Finding a company familiar with the recycling industry is one good way to ensure a good, lasting relationship, added Lessard, who noted that Thermo Fisher has been working with recyclers for more than two decades and has incorporated that knowledge in its equipment and service.
“Our goal is to equip customers with the most innovative and precise analytical devices available. More importantly, we want to help our customers solve their problems in the best, most cost-effective way,” Lessard said. “From a technology standpoint, buyers should seek analyzers that are small, fast and intuitive, so that the technicians using the devices can easily obtain results and be confident in their accuracy.”
For Thermo Fisher, a small size means reduced operator fatigue. Its Niton XL5 handheld XRF analyzer weighs in at 2.8 pounds (1.3 kg), a size that the company states is the smallest among alloy handheld XRF analyzers on the market.
“Using the Niton XL5, users are able to detect elements on the periodic table at much lower levels than in the past, particularly light elements like aluminum,” Lessard said. “Thermo Fisher has optimized the geometry between the X-ray source and the sample, ultimately improving limits of detection and shortening measurement times.”
Another lightweight offering, the Spectro xSORT Alloy offers grade identification in seconds, while the AlloyPlus can analyze most alloys in two seconds, Bloomer said. Alloys containing difficult light elements like aluminum, magnesium, silicon, phosphorus and sulphur may take up to seven seconds, he noted.
“The xSORT has a shutter that closes the measurement window between analyses; it also functions as the sample material for (Spectro’s) unique automatic ICAL standardization, which eliminates the need to carry around standards,” Bloomer described.
Quick response is important, but rugged reliability is also a big selling point for handheld analyzers. Oxford Instruments’ X-MET8000 handheld XRF and Vulcan are both designed to meet the needs of busy scrap yards.
“Both use industrial-grade material for the housing, shock absorbers, minimal moving parts, and large heat sinks to work reliably and without interruption even in hot environments,” said Jarvikivi. “They are dust- and splashproof (IP54 certified) and can be used outdoors as well as indoors. Vulcan also meets the strict requirements set by the MIL-STD-810G standard, and the X-MET includes a shield that prevents sharp objects from damaging key components, therefore ensuring low maintenance costs.”
Bruker also offers protection for its devices, including the S1 Titan, Sooter noted.
“The Titan comes standard with a patented detector protection device called the Titan Detector Shield. Since introduction, we have had zero detector punches,” Sooter said. “[The shield] is an integral part of the detector. In addition, our design allows analysis of both light and heavy elements without the need for any calibration adjustment or window switch.”
Changing with the times
As the scrap handling industry continues to expand in terms of the material it can accept, analyzers will continue to expand in capability, according to several of the experts interviewed. More types of materials will mean more challenges.
“Scrap sorting will continue to become more challenging as new, complex but higher-value alloys appear in the scrap yard more frequently,” said Bloomer. “Alloys combining aluminum with metals such as copper, zinc, magnesium, manganese, silicon and lithium are used extensively in applications from aerospace to automotive and construction. Recyclers will need to process hundreds of these specialized alloys, each with different performance characteristics and different price points. Handheld analyzers using multi-element analysis will play an increasingly critical role in differentiating these valuable alloys and enabling recyclers to improve efficiencies and profitability.”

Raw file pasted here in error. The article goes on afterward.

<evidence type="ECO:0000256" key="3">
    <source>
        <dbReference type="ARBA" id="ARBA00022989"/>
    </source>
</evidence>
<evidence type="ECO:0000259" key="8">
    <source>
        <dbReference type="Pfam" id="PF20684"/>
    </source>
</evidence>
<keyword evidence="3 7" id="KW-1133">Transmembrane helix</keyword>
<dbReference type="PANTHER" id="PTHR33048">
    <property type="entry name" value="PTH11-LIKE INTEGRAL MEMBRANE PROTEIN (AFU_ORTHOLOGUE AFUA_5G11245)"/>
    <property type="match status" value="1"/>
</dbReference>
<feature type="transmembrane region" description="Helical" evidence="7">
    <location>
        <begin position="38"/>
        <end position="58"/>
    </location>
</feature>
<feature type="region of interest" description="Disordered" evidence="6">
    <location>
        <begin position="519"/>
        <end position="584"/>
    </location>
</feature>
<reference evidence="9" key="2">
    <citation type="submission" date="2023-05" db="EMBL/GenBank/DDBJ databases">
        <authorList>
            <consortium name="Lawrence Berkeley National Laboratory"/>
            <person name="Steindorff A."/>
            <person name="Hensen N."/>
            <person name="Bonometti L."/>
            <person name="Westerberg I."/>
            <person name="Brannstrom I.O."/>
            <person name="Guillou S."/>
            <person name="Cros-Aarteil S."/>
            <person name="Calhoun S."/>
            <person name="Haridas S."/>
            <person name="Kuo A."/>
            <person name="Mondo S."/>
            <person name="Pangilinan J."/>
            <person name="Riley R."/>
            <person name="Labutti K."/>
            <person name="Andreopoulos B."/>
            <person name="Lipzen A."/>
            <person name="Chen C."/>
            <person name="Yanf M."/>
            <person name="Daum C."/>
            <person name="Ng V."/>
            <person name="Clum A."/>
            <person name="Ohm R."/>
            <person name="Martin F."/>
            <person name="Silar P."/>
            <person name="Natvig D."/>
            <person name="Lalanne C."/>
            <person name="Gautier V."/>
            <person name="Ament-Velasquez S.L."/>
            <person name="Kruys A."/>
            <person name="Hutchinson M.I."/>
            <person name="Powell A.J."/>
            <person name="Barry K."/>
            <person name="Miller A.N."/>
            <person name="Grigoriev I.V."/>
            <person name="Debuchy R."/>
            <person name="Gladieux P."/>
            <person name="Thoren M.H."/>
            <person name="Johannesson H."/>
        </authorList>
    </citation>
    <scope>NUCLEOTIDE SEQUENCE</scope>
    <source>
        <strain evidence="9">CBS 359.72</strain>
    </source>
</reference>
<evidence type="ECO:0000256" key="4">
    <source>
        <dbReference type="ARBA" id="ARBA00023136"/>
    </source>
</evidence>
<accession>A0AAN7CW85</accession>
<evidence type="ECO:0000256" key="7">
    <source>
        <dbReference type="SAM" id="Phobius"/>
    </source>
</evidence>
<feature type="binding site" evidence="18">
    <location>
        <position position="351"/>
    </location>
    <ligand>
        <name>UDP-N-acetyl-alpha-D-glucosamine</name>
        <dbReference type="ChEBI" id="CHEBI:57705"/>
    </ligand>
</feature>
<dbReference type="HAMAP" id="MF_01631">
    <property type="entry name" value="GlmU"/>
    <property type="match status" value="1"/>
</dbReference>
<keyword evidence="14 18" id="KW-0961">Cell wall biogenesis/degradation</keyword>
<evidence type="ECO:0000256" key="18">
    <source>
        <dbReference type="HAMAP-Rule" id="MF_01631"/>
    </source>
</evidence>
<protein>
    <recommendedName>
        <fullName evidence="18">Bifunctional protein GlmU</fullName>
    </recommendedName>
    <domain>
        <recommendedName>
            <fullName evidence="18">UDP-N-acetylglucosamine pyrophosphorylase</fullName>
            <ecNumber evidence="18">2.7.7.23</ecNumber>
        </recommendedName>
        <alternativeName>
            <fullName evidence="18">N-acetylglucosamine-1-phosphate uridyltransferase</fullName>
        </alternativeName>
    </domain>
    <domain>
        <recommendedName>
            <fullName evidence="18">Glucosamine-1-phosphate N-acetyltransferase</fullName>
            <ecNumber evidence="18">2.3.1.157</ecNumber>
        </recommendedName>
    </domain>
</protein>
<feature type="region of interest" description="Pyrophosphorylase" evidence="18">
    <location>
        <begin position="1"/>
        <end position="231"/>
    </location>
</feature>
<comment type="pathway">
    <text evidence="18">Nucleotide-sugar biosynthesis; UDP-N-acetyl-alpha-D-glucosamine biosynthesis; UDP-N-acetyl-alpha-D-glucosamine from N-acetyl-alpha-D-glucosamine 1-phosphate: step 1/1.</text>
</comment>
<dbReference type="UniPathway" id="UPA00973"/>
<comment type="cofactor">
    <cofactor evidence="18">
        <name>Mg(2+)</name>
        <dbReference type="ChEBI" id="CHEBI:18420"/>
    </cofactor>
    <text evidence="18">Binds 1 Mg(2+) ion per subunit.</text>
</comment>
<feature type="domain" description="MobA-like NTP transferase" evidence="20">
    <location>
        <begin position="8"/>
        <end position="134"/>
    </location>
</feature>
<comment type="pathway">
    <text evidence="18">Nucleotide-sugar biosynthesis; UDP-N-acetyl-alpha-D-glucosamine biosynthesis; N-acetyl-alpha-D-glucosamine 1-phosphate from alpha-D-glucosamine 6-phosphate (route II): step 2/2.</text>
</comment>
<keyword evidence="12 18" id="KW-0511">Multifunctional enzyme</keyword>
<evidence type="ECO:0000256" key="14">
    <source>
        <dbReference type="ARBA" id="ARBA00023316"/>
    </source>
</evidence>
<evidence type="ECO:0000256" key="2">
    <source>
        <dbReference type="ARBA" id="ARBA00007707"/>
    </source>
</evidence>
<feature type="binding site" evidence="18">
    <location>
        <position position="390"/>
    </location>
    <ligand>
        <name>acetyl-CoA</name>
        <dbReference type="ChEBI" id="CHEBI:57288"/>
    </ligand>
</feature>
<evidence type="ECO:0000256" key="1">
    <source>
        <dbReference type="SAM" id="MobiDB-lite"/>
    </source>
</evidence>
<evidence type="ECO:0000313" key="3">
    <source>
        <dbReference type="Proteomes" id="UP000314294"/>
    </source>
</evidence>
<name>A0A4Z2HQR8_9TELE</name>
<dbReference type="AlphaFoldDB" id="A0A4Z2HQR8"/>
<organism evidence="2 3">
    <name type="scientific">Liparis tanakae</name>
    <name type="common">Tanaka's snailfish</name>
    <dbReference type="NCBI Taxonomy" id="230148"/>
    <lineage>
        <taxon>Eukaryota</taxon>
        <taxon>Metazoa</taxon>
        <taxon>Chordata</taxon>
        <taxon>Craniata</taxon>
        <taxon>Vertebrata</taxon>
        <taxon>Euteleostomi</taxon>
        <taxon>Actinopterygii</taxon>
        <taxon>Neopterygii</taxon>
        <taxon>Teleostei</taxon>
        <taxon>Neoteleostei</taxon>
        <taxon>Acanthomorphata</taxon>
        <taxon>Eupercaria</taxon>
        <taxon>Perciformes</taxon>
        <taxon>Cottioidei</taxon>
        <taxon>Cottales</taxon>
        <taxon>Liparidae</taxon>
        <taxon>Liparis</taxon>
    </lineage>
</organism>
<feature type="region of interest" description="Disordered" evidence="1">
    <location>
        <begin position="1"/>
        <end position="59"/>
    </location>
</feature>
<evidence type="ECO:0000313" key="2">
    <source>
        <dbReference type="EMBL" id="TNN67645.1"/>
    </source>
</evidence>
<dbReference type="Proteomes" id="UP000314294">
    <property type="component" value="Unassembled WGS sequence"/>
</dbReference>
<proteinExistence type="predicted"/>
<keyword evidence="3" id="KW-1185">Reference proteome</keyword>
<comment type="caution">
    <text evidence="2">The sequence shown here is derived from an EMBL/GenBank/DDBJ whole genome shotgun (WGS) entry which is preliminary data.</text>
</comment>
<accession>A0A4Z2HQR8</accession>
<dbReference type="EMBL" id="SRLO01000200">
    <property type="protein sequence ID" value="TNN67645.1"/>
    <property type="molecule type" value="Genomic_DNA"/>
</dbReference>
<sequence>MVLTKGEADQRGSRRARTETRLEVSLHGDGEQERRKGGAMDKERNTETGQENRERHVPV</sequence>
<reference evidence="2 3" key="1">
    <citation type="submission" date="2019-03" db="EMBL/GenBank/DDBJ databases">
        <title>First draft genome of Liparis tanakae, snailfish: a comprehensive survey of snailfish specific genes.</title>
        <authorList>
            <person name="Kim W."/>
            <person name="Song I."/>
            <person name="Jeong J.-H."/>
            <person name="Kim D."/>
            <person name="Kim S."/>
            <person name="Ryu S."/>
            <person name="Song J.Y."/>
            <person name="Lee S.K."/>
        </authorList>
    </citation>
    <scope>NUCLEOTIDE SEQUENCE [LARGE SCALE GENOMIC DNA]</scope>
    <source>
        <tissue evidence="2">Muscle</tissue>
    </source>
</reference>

Electronic waste is another factor that will likely expand the need for handheld analyzers in various areas.
“Recycling of electronic waste such as plastics from recycled computers or cell phones has been on the rise. For example, cement plants in Japan rely on our analyzers to determine the types of plastics they are burning to make their cement, keeping them safe from potential toxins,” Lessard noted.
In some cases, the expansion of technology may mean a growth of one of the leading types – LIBS.
“We will see laser (LIBS) instruments become increasingly common at the scrap yard, and partially replace XRF analyzers,” said Jarvikivi. “LIBS won’t replace XRF completely, because there are several applications including non-metallic samples, uncommon alloys and trace elements where XRF will provide better performance.”
Data management and interconnectedness will also become more important for collection and tracking of materials.
“We’re seeing an increase in interconnectedness and the need for our products to possess cloud and data management capabilities,” Lessard said.
Jarvikivi agreed, noting that “Instead of just storing the data in the instrument and using it locally, the latest tools make it possible to share the data and access it in real time from any computer, anywhere.”
Customized uses of handheld analysis is coming as well, making it easier and more efficient to scan materials in many different ways.
“Bruker often works with scrap yards that may have special analytical needs; it could be detecting a precious metal coating or analyzing a particular element at low levels,” Sooter said. “When the generic scrap handling does not fulfill those needs, Bruker’s scientists will be able to provide a customized calibration for our customers.”
“We are excited about the potential to mount analyzers on conveyor belts or even on drones and determine the makeup of metal compounds out of physical reach,” Lessard added. “Overall, we are constantly thinking about the future, and homing in on all possible market innovations to better understand our customers’ needs.”